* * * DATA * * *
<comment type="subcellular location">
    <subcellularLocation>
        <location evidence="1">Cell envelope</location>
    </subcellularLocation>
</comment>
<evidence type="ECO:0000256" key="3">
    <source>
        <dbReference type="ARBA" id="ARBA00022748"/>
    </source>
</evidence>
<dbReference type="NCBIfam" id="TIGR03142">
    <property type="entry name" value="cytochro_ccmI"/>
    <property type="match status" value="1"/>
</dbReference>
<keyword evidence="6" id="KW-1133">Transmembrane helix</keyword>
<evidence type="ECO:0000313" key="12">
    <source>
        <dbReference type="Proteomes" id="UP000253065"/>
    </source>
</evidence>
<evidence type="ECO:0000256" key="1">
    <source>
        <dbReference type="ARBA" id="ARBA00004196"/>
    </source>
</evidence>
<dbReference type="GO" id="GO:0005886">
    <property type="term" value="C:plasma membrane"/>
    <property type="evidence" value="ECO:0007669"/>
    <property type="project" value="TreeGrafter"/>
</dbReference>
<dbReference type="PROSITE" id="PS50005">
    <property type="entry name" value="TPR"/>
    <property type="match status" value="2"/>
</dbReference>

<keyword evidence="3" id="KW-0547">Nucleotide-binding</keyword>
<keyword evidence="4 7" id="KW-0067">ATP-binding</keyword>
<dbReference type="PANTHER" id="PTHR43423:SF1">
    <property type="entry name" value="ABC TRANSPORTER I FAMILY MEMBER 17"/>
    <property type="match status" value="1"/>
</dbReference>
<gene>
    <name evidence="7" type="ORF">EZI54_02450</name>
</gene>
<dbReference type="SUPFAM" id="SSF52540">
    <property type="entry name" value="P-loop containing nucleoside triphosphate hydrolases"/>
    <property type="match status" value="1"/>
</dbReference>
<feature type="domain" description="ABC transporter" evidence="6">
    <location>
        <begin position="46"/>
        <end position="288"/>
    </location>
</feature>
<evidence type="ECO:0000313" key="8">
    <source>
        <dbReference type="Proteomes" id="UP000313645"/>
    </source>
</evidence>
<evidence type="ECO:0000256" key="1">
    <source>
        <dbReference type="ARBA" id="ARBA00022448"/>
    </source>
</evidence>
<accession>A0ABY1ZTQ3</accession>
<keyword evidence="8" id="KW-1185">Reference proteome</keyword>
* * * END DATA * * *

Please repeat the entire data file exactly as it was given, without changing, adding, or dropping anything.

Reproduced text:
<comment type="subcellular location">
    <subcellularLocation>
        <location evidence="1">Cell envelope</location>
    </subcellularLocation>
</comment>
<evidence type="ECO:0000256" key="3">
    <source>
        <dbReference type="ARBA" id="ARBA00022748"/>
    </source>
</evidence>
<dbReference type="NCBIfam" id="TIGR03142">
    <property type="entry name" value="cytochro_ccmI"/>
    <property type="match status" value="1"/>
</dbReference>
<keyword evidence="6" id="KW-1133">Transmembrane helix</keyword>
<evidence type="ECO:0000313" key="12">
    <source>
        <dbReference type="Proteomes" id="UP000253065"/>
    </source>
</evidence>
<evidence type="ECO:0000256" key="1">
    <source>
        <dbReference type="ARBA" id="ARBA00004196"/>
    </source>
</evidence>
<dbReference type="GO" id="GO:0005886">
    <property type="term" value="C:plasma membrane"/>
    <property type="evidence" value="ECO:0007669"/>
    <property type="project" value="TreeGrafter"/>
</dbReference>
<dbReference type="PROSITE" id="PS50005">
    <property type="entry name" value="TPR"/>
    <property type="match status" value="2"/>
</dbReference>

<keyword evidence="3" id="KW-0547">Nucleotide-binding</keyword>
<keyword evidence="4 7" id="KW-0067">ATP-binding</keyword>
<dbReference type="PANTHER" id="PTHR43423:SF1">
    <property type="entry name" value="ABC TRANSPORTER I FAMILY MEMBER 17"/>
    <property type="match status" value="1"/>
</dbReference>
<gene>
    <name evidence="7" type="ORF">EZI54_02450</name>
</gene>
<dbReference type="SUPFAM" id="SSF52540">
    <property type="entry name" value="P-loop containing nucleoside triphosphate hydrolases"/>
    <property type="match status" value="1"/>
</dbReference>
<feature type="domain" description="ABC transporter" evidence="6">
    <location>
        <begin position="46"/>
        <end position="288"/>
    </location>
</feature>
<evidence type="ECO:0000313" key="8">
    <source>
        <dbReference type="Proteomes" id="UP000313645"/>
    </source>
</evidence>
<evidence type="ECO:0000256" key="1">
    <source>
        <dbReference type="ARBA" id="ARBA00022448"/>
    </source>
</evidence>
<accession>A0ABY1ZTQ3</accession>
<keyword evidence="8" id="KW-1185">Reference proteome</keyword>